Linda Ronstadt’s life in music is headed to the big screen…
The official trailer has been released for the documentary about the legendary 73-year-old half-Mexican American singer, “Linda Ronstadt: The Sound of My Voice.”
The feature documentary takes an insider’s look at one of the most successful recording acts of the 20th century.
“Linda cold literally sing anything,” longtime friend and occasional collaborator Dolly Parton says in the trailer. And how. Along with a long string of pop hits, the singer from Tucson, Arizona, has recorded and toured with such disparate styles as opera, jazz, and Mexican folk.
Ronstadt was 21 when she first hit the national charts with the Stone Poneys’ “Different Drum,” a song penned by Monkees’ Michael Nesmith. Her plaintive vocal leapt off the radio from the opening line, and the track just missed the BillboardTop 10. By the early ’70s, her backing band included Glenn Frey, Don Henley, Randy Meisnerand Bernie Leadon, who would go on be Eagles.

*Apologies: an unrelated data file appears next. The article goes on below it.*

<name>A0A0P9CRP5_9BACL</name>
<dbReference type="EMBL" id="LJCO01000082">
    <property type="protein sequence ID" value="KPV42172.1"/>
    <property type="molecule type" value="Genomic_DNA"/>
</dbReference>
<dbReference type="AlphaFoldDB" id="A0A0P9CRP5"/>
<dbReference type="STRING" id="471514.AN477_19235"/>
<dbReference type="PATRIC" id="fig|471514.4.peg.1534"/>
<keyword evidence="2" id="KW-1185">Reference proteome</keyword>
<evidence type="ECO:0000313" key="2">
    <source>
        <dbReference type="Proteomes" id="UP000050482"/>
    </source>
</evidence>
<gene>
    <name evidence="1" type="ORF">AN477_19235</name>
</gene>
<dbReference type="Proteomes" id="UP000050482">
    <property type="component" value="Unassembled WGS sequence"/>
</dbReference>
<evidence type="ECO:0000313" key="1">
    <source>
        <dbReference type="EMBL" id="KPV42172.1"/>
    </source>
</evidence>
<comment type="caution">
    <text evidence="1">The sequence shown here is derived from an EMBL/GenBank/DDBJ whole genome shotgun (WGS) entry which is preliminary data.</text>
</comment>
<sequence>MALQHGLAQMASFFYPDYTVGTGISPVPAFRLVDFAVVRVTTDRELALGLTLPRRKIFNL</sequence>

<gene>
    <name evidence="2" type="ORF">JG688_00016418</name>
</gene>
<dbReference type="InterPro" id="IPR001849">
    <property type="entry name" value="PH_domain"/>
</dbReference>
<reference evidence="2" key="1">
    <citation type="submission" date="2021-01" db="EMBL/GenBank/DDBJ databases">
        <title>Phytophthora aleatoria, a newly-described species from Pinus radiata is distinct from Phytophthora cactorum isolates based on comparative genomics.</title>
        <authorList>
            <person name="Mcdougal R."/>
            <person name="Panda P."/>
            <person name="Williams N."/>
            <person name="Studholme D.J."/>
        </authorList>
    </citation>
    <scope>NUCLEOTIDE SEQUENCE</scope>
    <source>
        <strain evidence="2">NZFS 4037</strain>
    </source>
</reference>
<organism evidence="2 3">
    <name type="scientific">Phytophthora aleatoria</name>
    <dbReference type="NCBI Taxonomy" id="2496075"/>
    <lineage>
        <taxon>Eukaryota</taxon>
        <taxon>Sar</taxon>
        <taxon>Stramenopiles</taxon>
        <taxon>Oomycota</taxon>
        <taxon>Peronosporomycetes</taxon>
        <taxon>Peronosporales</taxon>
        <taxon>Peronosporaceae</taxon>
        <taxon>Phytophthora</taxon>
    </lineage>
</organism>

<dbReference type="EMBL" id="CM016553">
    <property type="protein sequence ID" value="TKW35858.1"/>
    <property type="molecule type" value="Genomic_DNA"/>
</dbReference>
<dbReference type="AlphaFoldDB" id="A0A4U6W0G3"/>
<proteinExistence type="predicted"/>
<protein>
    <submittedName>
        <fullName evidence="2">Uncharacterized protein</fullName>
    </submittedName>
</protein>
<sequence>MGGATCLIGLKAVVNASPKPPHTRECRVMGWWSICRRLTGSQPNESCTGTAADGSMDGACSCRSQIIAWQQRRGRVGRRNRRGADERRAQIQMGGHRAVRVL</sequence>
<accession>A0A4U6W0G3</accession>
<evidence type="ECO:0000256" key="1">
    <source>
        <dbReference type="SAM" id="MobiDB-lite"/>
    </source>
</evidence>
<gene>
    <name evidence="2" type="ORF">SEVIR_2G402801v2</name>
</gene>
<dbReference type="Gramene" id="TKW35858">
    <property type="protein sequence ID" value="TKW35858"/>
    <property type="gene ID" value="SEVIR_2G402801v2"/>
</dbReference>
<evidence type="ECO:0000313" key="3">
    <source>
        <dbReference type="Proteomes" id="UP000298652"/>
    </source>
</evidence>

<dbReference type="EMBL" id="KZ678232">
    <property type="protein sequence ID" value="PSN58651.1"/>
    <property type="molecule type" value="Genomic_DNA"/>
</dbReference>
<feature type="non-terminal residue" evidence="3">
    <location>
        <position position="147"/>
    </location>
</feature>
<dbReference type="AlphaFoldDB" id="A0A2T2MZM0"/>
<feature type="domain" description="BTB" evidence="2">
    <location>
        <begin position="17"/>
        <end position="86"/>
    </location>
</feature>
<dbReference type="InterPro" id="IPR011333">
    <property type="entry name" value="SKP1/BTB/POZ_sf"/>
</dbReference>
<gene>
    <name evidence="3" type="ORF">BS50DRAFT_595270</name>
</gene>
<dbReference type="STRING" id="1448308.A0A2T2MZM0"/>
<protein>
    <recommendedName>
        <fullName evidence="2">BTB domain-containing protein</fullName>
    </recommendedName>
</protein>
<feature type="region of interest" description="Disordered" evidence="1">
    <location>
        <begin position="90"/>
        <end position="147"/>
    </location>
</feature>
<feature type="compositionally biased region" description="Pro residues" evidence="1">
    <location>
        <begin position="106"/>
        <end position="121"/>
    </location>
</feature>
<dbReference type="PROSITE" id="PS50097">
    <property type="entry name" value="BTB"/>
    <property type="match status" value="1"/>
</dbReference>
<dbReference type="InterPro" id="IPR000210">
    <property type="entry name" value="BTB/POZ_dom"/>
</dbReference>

By the mid-’70s, Ronstadt was cranking out smash singles and multiplatinum albums as fast as the public could consume them. Three of her LPs hit No. 1 en route to her becoming the most successful female singer of the decade, selling out stadiums around the world.
Ronstadt, who also is part of the Kennedy Center Honors Class of 2019, also been an outspoken political advocate for causes like same-sex marriage and the inhumane treatment of undocumented immigrants, never shying away from fighting for what she believes both on and off the stage. She retired several years ago when Parkinson’s disease left her unable to sing.
Two-time Oscar winner Rob Epstein and Oscar nominee Jeffrey Friedman directed the doc from Greenwich Entertainment, 1091 and CNN Films.
Greenwich opens the doc on September 6.